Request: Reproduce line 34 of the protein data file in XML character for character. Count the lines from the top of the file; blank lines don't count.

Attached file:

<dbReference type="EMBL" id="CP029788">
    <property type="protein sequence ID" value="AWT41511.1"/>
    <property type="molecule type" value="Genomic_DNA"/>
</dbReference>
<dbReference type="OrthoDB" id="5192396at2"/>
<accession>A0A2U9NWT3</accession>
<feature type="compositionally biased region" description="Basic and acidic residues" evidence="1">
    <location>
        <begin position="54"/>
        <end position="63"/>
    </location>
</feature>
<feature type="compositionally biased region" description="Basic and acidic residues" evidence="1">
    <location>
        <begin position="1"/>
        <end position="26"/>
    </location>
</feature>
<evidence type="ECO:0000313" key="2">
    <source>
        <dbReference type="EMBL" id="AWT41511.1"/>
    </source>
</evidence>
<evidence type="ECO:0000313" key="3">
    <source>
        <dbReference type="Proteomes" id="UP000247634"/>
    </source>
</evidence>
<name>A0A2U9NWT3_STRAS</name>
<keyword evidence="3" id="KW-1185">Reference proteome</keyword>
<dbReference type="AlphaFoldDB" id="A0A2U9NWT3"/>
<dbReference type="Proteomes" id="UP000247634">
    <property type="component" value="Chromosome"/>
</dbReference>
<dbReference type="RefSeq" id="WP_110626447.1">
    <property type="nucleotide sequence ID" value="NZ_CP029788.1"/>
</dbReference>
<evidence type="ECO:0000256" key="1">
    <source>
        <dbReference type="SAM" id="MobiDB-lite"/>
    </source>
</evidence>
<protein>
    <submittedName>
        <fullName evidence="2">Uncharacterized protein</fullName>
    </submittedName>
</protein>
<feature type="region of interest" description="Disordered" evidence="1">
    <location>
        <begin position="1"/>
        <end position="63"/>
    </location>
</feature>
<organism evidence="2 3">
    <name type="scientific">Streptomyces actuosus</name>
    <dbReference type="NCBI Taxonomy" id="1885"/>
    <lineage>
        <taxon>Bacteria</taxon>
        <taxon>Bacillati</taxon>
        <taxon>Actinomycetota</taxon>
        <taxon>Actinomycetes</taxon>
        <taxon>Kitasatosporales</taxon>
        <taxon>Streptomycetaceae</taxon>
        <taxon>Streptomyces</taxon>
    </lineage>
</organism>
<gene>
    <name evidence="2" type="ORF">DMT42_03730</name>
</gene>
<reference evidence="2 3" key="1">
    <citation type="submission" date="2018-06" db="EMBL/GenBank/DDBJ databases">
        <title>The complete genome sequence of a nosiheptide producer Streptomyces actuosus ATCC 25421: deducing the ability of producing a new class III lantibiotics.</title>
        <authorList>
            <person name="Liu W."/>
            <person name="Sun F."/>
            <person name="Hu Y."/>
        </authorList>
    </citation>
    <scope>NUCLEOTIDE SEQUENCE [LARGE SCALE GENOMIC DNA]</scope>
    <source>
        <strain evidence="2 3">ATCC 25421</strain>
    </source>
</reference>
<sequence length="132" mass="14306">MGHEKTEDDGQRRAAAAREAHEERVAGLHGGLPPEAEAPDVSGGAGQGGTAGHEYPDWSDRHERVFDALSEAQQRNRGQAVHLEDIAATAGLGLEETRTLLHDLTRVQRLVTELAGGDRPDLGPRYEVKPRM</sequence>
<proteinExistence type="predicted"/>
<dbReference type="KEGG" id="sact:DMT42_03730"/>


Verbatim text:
</dbReference>